Wagner, Richard Wilhelm

In Zurich the Wagners were again miserably poor, and perhaps small wonder that practical Minna could not understand her husband's attitude in refusing to pander to public taste. There were their own necessities to provide for, and also their share in the support of her parents. While devoting himself to creative work, there were but meager returns from performances of the operas. Wagner, though   of tireless industry "his chief vices: working and dreaming" often could not pay his own way; the man whose operas years later were to bring in an annual profit of $50,000 had at various periods in his life to make of himself a beggar in order to guard for himself time in which to write these operas. Biographers not a few find this hard to forgive; others who speak of "splendid mendicancy " assert that no shame should be attached to this mendicancy, the world profiting so greatly thereby. And of a truth all Wagner asked at this time was " a small house, with meadow and a little garden; to work with zest and joy." For several years he was provided regularly by Frau Julie Ritter with a small sum, and to the faithful Liszt he seldom turned in vain, Liszt giving joyfully; only sorry that he could not send as freely as once he had been able. But in spite of the good friends there were days so dark Wagner not infrequently harbored the thought of ending it all by ending his life. Ill health was probably at the bottom of these moods quite as often as outward circumstances, for Wagner was never robust, almost his whole life being tormented by frequent attacks of erysipelas, and for year a sufferer from dyspepsia and overworn nerves. His devotion to his art and his persistence therein in the face of continued public indifference, miserable health and poverty, was nothing short of marvelous. But it would be misleading not to call attention to what of cheer there was in the long days of exile, not to refer to the circle of valued friends, to Wagner's liking of the sturdy Swiss people, and to his deep love for the beauty of the land. He rejoiced, too, in the solitude, and it was amid the beauty and quiet of his exile surroundings that there came the dream of the Nibelung poem, the shaping and finishing of the great Tetralogy. Early in 1854 the four poems were finished; by midwinter of 1855 the scores of Rheingold and Walküre were completed, and work begun on the music of Siegfried. And at this time the story of Tristan and Isolde and the story of Parsifal were beginning to appeal to his imagination; this is the period of his coming under the influence of Schopenhauer, whose influence marks subsequent work.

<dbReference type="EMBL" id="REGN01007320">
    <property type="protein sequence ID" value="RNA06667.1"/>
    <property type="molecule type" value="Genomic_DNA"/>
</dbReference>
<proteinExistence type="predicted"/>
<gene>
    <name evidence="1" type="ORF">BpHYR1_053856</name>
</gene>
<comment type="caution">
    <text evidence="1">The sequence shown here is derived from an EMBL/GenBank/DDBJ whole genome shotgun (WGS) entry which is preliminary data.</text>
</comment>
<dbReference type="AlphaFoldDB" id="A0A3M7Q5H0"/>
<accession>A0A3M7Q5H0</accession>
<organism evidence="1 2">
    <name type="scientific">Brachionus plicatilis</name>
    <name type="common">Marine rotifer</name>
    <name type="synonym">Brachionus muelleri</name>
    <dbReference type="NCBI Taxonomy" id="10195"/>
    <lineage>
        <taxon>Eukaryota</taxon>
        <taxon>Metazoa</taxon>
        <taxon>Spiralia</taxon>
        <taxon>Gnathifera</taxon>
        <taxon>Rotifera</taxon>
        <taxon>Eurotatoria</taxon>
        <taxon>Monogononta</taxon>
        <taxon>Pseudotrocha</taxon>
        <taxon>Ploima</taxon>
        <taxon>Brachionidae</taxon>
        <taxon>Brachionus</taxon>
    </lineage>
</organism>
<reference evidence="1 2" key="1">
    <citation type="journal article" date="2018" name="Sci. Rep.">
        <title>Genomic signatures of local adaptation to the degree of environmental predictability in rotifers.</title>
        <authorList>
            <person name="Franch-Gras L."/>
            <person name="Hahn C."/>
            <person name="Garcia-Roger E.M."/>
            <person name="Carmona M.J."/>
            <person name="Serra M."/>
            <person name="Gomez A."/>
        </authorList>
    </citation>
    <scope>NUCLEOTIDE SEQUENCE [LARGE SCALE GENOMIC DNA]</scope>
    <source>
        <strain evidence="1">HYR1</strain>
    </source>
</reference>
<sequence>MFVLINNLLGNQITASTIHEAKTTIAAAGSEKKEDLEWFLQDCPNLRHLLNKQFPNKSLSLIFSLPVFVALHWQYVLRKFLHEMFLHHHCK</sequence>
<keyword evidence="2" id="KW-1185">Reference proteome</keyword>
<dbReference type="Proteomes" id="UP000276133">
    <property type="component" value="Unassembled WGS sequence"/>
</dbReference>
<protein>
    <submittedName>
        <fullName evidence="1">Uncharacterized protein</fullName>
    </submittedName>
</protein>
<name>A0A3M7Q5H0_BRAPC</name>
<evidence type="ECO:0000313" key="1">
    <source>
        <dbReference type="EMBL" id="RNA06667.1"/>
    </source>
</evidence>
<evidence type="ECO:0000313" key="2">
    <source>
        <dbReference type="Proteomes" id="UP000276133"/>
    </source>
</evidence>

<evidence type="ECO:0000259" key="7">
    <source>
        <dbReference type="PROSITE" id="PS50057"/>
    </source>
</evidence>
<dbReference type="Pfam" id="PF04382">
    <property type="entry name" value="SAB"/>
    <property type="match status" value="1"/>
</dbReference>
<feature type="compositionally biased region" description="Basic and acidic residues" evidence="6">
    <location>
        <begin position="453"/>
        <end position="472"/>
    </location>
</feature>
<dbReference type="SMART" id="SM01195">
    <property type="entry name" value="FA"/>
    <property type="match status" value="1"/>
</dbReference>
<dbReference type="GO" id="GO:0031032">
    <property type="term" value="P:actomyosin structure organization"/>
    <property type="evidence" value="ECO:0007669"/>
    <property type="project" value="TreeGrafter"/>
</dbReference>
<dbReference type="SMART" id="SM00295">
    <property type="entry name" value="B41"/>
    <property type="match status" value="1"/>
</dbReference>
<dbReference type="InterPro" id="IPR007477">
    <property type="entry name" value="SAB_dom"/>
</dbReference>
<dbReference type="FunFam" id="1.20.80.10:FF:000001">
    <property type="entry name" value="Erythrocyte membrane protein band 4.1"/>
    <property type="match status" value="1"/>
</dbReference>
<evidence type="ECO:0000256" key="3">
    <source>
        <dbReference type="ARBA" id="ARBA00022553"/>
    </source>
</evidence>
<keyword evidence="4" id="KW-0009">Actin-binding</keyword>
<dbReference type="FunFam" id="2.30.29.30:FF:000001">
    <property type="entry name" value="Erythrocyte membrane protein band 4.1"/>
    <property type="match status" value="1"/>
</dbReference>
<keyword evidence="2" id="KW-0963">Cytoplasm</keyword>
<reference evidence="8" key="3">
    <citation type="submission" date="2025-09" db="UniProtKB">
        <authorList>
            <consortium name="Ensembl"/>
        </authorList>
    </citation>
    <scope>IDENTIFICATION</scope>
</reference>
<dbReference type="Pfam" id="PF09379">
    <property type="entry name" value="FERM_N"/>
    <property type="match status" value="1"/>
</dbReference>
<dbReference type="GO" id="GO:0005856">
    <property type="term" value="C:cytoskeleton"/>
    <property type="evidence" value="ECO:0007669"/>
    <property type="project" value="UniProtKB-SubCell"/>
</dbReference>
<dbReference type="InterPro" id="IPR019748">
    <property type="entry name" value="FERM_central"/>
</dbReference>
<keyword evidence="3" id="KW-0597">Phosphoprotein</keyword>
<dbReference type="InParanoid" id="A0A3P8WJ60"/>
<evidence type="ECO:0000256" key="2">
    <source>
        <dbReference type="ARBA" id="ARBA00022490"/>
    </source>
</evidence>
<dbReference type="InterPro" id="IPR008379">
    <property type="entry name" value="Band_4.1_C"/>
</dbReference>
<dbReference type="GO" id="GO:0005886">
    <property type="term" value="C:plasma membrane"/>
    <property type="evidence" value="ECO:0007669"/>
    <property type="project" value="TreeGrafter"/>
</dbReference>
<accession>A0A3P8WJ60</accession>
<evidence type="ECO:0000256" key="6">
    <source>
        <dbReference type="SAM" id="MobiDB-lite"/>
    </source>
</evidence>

A letter from London arrived late in 1854 inquiring if he would accept the post of conductor of the Philharmonic Society, followed later by an offer of $1000 for the four months of service. The music critics derided him throughout his stay in London. They announced that he was no musician at all; spoke of the absolute chaos of the so-called music written by him, and did their utmost to defame him and themselves. But the members of the orchestra, recognizing a great leader, rallied to his support, the Queen showed him marked favor, the public did not accept the critics' judgment as final; and, though again and again tempted to resign, he remained in the uncongenial situation to the last concert. He had found time in London to practically finish the first two acts of Walkure, and on his return to Switzerland occupied himself for some time with the Nibelung. In 1856 the Walkure was completed, and two acts of Siegfried were finished. Then he turned to Tristan and Isolde, proceeding with the opera in a charming retreat on a height overlooking the lake of Lucerne. It was here that the genial music of the second act of Siegfried was written, and then Nibelung was laid aside that the story of Tristan and Isolde might take its place. Early in 1857 the poem was ready, and the music of the first act was written the same year. The second act of the great love story progressed and reached completion in the congenial environment of Venice; but the Saxon official not allowing him long refuge in Venice, he went on to Lucerne, and there finished the opera. On its completion there followed the old story of delay, and it was seven years before the first presentation was given of this greatest of love stories in opera form. Meanwhile ill health, poverty and domestic difficulties added their quota to Wagner's hapless struggles. Minna, suffering from failing health, had developed an irritability and suspiciousness that found vent in private and public outburst. She kept his house carefully, she made the most of their irregular income; but to offset these were her excitability, her lack of faith in her husband's genius, her asking him when he railed at the public taste: "Why don't you write something for the gallery?" In the autumn of 1859 the pair were together in Paris, pleasantly established in a quiet street and Wagner ready to make an effort to get his work to public notice. He succeeded in arranging for a number of concerts at the Theatre Ventadour, at which concert selections were given from Der Fliegende Hollander, Tannhauser, and Tristan, and aroused much enthusiasm, although the concerts were attended by a large financial loss loss increased rather than repaired by added ones given at Brussels.